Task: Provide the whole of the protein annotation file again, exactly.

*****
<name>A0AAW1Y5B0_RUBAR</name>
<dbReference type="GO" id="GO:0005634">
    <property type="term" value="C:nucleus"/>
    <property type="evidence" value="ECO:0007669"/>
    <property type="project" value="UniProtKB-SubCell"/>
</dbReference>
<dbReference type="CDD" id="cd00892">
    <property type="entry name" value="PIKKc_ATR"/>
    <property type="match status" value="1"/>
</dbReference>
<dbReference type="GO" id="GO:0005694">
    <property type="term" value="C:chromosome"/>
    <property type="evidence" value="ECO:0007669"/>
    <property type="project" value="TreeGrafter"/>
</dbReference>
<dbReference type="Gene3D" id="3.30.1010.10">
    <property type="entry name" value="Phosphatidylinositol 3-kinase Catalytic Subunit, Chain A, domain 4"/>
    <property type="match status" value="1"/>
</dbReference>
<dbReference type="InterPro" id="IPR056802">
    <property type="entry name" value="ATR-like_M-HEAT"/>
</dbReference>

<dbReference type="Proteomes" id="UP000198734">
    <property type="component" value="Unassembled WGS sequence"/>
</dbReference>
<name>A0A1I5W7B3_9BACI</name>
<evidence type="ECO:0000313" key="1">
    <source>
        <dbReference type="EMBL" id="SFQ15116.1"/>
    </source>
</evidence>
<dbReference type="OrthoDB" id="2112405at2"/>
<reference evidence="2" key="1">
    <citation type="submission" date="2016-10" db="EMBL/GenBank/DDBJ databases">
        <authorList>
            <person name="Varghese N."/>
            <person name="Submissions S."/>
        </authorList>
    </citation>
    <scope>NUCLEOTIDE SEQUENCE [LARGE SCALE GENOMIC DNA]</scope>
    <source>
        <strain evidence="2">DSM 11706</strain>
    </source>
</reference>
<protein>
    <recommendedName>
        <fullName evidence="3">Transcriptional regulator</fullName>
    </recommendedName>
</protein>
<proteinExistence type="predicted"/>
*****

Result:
<name>A0AAW1Y5B0_RUBAR</name>
<dbReference type="GO" id="GO:0005634">
    <property type="term" value="C:nucleus"/>
    <property type="evidence" value="ECO:0007669"/>
    <property type="project" value="UniProtKB-SubCell"/>
</dbReference>
<dbReference type="CDD" id="cd00892">
    <property type="entry name" value="PIKKc_ATR"/>
    <property type="match status" value="1"/>
</dbReference>
<dbReference type="GO" id="GO:0005694">
    <property type="term" value="C:chromosome"/>
    <property type="evidence" value="ECO:0007669"/>
    <property type="project" value="TreeGrafter"/>
</dbReference>
<dbReference type="Gene3D" id="3.30.1010.10">
    <property type="entry name" value="Phosphatidylinositol 3-kinase Catalytic Subunit, Chain A, domain 4"/>
    <property type="match status" value="1"/>
</dbReference>
<dbReference type="InterPro" id="IPR056802">
    <property type="entry name" value="ATR-like_M-HEAT"/>
</dbReference>

<dbReference type="Proteomes" id="UP000198734">
    <property type="component" value="Unassembled WGS sequence"/>
</dbReference>
<name>A0A1I5W7B3_9BACI</name>
<evidence type="ECO:0000313" key="1">
    <source>
        <dbReference type="EMBL" id="SFQ15116.1"/>
    </source>
</evidence>
<dbReference type="OrthoDB" id="2112405at2"/>
<reference evidence="2" key="1">
    <citation type="submission" date="2016-10" db="EMBL/GenBank/DDBJ databases">
        <authorList>
            <person name="Varghese N."/>
            <person name="Submissions S."/>
        </authorList>
    </citation>
    <scope>NUCLEOTIDE SEQUENCE [LARGE SCALE GENOMIC DNA]</scope>
    <source>
        <strain evidence="2">DSM 11706</strain>
    </source>
</reference>
<protein>
    <recommendedName>
        <fullName evidence="3">Transcriptional regulator</fullName>
    </recommendedName>
</protein>
<proteinExistence type="predicted"/>